There were 1,683 households out of which 36.2% had children under the age of 18 living with them, 56.3% were married couples living together, 11.8% had a female householder with no husband present, and 27.7% were non-families. 24.7% of all households were made up of individuals and 15.0% had someone living alone who was 65 years of age or older. The average household size was 2.79 and the average family size was 3.34.

In the city the population was spread out with 30.2% under the age of 18, 8.2% from 18 to 24, 25.6% from 25 to 44, 20.0% from 45 to 64, and 15.9% who were 65 years of age or older. The median age was 35 years. For every 100 females there were 94.9 males. For every 100 females age 18 and over, there were 88.8 males.

The median income for a household in the city was $38,824, and the median income for a family was $45,583. Males had a median income of $35,920 versus $22,149 for females. The per capita income for the city was $16,821. About 11.5% of families and 16.9% of the population were below the poverty line, including 22.5% of those under age 18 and 15.4% of those age 65 or over.

Much of the town's income has traditionally come from dairy production and processing; Gustine is the home of a Golden Valley Cheese factory and formerly a Carnation processing plant. In addition, Morningstar Distributing, Hillview Packing, Pusateri Nut Company, and Ingomar Tomato Plant, and Wolfsens' Meat and Sausage are significant businesses in the area. As agricultural land becomes covered by housing developments, Gustine is becoming a bedroom community to the San Francisco Bay Area, a 1½ hour commute away.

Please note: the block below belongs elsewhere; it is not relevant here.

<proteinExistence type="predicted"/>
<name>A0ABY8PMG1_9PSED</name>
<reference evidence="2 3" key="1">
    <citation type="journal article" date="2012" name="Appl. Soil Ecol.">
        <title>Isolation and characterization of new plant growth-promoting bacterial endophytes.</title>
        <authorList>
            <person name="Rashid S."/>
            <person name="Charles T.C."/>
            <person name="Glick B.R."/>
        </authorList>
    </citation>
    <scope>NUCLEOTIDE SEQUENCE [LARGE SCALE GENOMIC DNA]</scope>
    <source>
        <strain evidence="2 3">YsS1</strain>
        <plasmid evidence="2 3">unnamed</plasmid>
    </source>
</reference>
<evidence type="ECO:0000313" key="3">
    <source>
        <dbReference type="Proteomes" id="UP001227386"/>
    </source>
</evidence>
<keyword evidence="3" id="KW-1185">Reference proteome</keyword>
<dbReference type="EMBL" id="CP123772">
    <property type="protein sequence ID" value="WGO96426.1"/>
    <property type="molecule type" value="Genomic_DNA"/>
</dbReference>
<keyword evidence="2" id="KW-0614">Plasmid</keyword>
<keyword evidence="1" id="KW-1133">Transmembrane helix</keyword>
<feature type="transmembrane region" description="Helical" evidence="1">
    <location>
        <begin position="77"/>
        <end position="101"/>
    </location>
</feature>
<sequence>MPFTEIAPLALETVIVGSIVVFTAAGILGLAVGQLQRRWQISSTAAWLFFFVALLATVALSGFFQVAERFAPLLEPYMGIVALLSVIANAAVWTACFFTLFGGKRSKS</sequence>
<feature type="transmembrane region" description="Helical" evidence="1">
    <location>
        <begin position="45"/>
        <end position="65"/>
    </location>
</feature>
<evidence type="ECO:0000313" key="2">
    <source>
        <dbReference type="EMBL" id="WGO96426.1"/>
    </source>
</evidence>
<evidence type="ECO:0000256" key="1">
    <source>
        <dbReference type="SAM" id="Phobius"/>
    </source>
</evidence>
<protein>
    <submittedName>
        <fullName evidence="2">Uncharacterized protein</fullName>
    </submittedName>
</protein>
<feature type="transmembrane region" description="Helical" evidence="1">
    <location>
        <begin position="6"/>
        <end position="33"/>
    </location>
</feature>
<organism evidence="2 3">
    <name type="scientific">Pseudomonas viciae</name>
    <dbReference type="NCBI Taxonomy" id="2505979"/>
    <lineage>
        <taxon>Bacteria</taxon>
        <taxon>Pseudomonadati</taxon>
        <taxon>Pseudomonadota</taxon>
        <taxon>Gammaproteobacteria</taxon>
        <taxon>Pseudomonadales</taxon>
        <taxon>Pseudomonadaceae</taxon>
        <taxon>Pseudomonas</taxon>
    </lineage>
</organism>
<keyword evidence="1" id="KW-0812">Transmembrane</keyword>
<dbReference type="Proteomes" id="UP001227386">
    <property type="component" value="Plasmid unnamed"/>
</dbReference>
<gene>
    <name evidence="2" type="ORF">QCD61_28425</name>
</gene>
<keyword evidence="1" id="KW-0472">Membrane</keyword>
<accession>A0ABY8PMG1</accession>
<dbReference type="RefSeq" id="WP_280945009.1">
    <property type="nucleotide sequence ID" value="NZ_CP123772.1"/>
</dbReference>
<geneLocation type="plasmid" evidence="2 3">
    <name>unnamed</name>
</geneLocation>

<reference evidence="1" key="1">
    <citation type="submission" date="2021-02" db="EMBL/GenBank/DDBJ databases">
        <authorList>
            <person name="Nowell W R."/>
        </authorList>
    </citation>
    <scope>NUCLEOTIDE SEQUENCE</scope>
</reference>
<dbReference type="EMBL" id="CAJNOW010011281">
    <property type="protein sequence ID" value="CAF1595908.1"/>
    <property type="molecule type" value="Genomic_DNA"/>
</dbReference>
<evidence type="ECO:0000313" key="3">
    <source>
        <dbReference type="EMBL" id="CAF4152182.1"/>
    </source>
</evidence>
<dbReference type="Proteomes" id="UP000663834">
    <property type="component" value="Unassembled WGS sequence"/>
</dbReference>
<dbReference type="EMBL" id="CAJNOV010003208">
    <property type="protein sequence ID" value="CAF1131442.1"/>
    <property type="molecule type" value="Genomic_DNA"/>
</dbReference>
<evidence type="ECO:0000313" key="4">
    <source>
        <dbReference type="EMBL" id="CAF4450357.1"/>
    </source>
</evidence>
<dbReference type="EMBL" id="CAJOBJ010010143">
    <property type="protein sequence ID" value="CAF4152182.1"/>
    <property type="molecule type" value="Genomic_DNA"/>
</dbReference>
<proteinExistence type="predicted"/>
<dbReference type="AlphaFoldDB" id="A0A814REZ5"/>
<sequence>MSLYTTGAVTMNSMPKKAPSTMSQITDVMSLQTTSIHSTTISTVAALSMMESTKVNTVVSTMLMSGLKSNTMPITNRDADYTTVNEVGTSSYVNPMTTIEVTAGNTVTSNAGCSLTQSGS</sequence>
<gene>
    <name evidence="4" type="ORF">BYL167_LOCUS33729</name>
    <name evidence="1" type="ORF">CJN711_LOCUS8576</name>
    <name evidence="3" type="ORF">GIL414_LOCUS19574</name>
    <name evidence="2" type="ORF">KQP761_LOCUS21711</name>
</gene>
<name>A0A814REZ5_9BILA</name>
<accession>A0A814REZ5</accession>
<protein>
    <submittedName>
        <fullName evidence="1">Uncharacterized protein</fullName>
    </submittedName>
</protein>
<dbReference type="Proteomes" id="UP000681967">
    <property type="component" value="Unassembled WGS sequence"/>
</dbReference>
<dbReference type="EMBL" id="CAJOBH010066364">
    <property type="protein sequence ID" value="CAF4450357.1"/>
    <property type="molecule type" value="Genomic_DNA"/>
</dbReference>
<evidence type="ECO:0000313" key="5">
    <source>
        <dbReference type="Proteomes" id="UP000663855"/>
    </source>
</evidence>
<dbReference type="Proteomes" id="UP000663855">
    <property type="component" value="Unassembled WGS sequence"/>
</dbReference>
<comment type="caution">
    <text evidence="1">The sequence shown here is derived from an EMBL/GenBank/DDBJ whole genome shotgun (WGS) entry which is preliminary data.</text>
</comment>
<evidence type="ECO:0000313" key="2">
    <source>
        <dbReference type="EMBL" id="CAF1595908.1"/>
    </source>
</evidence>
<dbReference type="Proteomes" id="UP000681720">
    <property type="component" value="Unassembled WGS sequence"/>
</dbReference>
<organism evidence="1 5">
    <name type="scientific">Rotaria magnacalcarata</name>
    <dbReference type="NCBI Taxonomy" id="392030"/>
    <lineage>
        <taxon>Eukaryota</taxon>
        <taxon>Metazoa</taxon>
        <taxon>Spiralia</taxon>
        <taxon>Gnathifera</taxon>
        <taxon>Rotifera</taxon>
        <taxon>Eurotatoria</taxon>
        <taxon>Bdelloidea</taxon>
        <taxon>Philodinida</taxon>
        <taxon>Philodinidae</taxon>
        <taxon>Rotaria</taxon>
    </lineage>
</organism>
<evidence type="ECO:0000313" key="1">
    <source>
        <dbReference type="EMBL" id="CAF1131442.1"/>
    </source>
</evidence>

Politics[edit]

In the state legislature Gustine is located in the 12th Senate District, represented by Republican Anthony Cannella, and in the 21st Assembly District, represented by Democrat Adam Gray. Federally, Gustine is located in California's 16th congressional district and is represented by Democrat Jim Costa.

History[edit]

Gustine was established in the early 1900s as a station on the Southern Pacific Railroad and named after Sara Miller, nicknamed "Gussie", the daughter of Henry Miller, the "Cattle King", an early California land baron and Agricultural pioneer.[3] Little Sara, always getting "gussied up" with fancy clothes, was killed when she was thrown from her horse when she was eight years old. Miller is not to be confused with Henry Miller, the American novelist and painter. The first post office opened in 1907.[3] The city was incorporated in 1915.[3]

Gustine was the site of the first 9-1-1 system in California, installed in March 1970.[7]

Gustine is home to the nation’s largest FESTA which is steeped in Portuguese tradition. Gustine, California is located in the heart of the Central Valley and is situated approximately 10 miles north of Santa Nella, and about six miles east of Interstate 5 on Highway 140.[8]

Environmental issues[edit]

The nearby San Luis National Wildlife Refuge (formerly Kesterson Wildlife Refuge), experienced an accumulation of selenium due to its location at the terminus of the incomplete San Luis Drain. Wildlife in this region developed a number of deformities, drawing the attention of news media and leading to the closure of the refuge.

Education[edit]

Gustine is served by the Gustine Unified School District (GUSD) a unified K–12 public school district, and by the Our Lady of Miracles Catholic School (K-8). There are fiveschools in the GUSD: Gustine Elementary School (GES), Romero Elementary School (RES), Gustine Middle School (GMS), Gustine High School (GHS), and Pioneer High School (PHS), a continuation school. As of the 2009/2010 School Year, PHS and GHS are co-located on the GHS campus. For the 2012/2013 school year the Gustine Intermediate School (GIS) was created; it shared a site with GES. For the 2013/2014 school year, GIS was eliminated as an administrative entity.

References[edit]

  1. ^ U.S. Census
  2. ^ a b c U.S. Geological Survey Geographic Names Information System: Gustine, California
  3. ^ a b c d Durham, David L. (1998). California's Geographic Names: A Gazetteer of Historic and Modern Names of the State. Clovis, Calif.: Word Dancer Press. p. 779. ISBN 1-884995-14-4. 
  4. ^ Climate Summary for Gustine, California
  5. ^ "2010 Census Interactive Population Search: CA - Gustine city". U.S. Census Bureau. Retrieved July 12, 2014. 
  6. ^ "American FactFinder". United States Census Bureau. Retrieved 2008-01-31. 
  7. ^ The History of 911
  8. ^ Template:Http://www.cityofgustine.com/

External links[edit]